Franchise agreements governed by the Petroleum Act are to be interpreted according to state contract law.6 See Lippo v. Mobil Oil Corp., 776 F.2d 706, 712 (7th Cir.1985). We thus look to New Jersey's law of contract interpretation. New Jersey's fundamental rule of contract interpretation is that the court is to ascertain the parties' intent from what was written and the surrounding circumstances. See Jacobs v. Great Pacific Century Corp., 104 N.J. 580, 518 A.2d 223, 224, 227 (1986); Tessmar v. Grosner, 23 N.J. 193, 128 A.2d 467, 471 (1957). Our review of the district court's interpretation of the contract is plenary. See Smithkline Beecham Corp. v. Rohm and Haas Co., 89 F.3d 154, 159 (3d Cir.1996); Jumara v. State Farm Ins. Co., 55 F.3d 873, 880-81 (3d Cir.1995).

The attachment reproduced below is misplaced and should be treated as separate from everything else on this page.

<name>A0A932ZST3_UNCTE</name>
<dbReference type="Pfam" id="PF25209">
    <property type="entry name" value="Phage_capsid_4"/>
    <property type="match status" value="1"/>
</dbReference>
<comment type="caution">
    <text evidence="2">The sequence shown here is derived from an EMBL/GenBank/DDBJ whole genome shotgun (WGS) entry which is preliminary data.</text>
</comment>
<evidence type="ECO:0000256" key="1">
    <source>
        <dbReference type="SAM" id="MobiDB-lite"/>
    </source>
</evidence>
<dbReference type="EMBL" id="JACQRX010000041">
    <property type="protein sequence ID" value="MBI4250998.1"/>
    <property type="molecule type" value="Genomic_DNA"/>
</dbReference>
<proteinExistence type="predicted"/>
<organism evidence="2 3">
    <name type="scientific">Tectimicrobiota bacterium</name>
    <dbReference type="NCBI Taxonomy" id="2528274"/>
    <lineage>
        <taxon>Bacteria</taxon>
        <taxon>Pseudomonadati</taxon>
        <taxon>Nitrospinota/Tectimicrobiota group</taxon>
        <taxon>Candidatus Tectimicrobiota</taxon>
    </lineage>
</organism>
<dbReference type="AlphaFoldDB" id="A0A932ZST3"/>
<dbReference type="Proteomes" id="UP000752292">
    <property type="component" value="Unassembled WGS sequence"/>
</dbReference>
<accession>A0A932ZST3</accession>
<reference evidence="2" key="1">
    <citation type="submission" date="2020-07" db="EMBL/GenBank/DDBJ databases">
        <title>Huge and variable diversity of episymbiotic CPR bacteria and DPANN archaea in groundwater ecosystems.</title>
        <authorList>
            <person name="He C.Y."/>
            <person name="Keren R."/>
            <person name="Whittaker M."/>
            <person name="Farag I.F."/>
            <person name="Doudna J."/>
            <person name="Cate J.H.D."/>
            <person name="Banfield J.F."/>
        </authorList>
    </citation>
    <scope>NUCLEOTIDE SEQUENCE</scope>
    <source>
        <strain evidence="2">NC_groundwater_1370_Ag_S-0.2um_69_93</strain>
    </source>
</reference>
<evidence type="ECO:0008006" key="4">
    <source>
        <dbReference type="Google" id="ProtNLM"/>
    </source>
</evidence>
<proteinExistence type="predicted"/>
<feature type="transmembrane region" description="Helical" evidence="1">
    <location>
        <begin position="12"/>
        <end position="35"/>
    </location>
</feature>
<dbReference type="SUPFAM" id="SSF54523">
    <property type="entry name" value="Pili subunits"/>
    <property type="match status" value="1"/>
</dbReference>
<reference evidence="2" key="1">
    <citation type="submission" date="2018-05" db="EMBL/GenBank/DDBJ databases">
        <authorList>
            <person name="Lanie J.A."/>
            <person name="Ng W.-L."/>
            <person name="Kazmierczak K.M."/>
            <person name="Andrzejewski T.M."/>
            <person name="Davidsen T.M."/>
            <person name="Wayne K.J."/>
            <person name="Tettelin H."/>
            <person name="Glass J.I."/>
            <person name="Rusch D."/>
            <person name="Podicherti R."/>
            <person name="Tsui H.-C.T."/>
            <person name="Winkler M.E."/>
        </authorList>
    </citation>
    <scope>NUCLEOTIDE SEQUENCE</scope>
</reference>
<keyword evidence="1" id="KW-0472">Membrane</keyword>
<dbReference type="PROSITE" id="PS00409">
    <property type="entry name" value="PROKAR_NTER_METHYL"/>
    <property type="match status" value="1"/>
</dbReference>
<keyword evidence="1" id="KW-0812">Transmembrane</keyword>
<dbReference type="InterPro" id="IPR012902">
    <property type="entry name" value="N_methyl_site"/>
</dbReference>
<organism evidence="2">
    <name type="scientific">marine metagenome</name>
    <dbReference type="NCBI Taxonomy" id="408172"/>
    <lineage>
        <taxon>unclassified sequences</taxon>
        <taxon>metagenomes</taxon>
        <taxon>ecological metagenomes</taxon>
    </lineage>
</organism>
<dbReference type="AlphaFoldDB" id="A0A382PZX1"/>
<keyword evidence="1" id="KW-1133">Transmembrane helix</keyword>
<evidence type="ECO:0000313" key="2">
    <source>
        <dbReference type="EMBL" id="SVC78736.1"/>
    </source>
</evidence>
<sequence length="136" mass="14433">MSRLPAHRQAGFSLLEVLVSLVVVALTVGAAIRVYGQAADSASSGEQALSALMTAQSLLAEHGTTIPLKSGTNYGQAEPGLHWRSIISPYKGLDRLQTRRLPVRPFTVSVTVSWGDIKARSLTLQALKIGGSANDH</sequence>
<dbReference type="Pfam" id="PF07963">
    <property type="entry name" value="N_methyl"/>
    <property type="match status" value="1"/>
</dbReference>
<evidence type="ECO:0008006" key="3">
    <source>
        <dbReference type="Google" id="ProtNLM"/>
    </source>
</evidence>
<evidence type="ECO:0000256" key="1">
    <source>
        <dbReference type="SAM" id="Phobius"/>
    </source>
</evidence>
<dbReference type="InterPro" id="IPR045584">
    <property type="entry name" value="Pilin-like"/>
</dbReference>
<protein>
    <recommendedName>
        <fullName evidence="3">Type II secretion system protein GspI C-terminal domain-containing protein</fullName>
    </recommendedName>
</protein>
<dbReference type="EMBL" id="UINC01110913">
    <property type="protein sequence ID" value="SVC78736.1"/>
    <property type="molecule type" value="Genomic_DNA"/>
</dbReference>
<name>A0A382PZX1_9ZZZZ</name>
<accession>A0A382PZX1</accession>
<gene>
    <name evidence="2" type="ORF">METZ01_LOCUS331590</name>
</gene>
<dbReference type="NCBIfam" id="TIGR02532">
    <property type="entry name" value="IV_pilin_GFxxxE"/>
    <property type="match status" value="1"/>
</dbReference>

The parties make much of whether the Sales Agreement and the Rental Agreement are one agreement or two. Exxon argues that they are one agreement; therefore, paragraph twenty-six of the Sales Agreement applies to losses resulting from the repair of the tanks, and paragraph twenty-six is so broad that it does not leave room for the district court's distinction between manner and time of repair. The Sales Agreement refers to attachments, and its language makes evident that the Rental Agreement was an attachment to it. The Rental Agreement is not only entitled a "Rider to the Sales Agreement," but commences with reference to the buyer's purchase of products as defined in the Sales Agreement. However, whether the parties have one or two agreements is not determinative of the issue before us.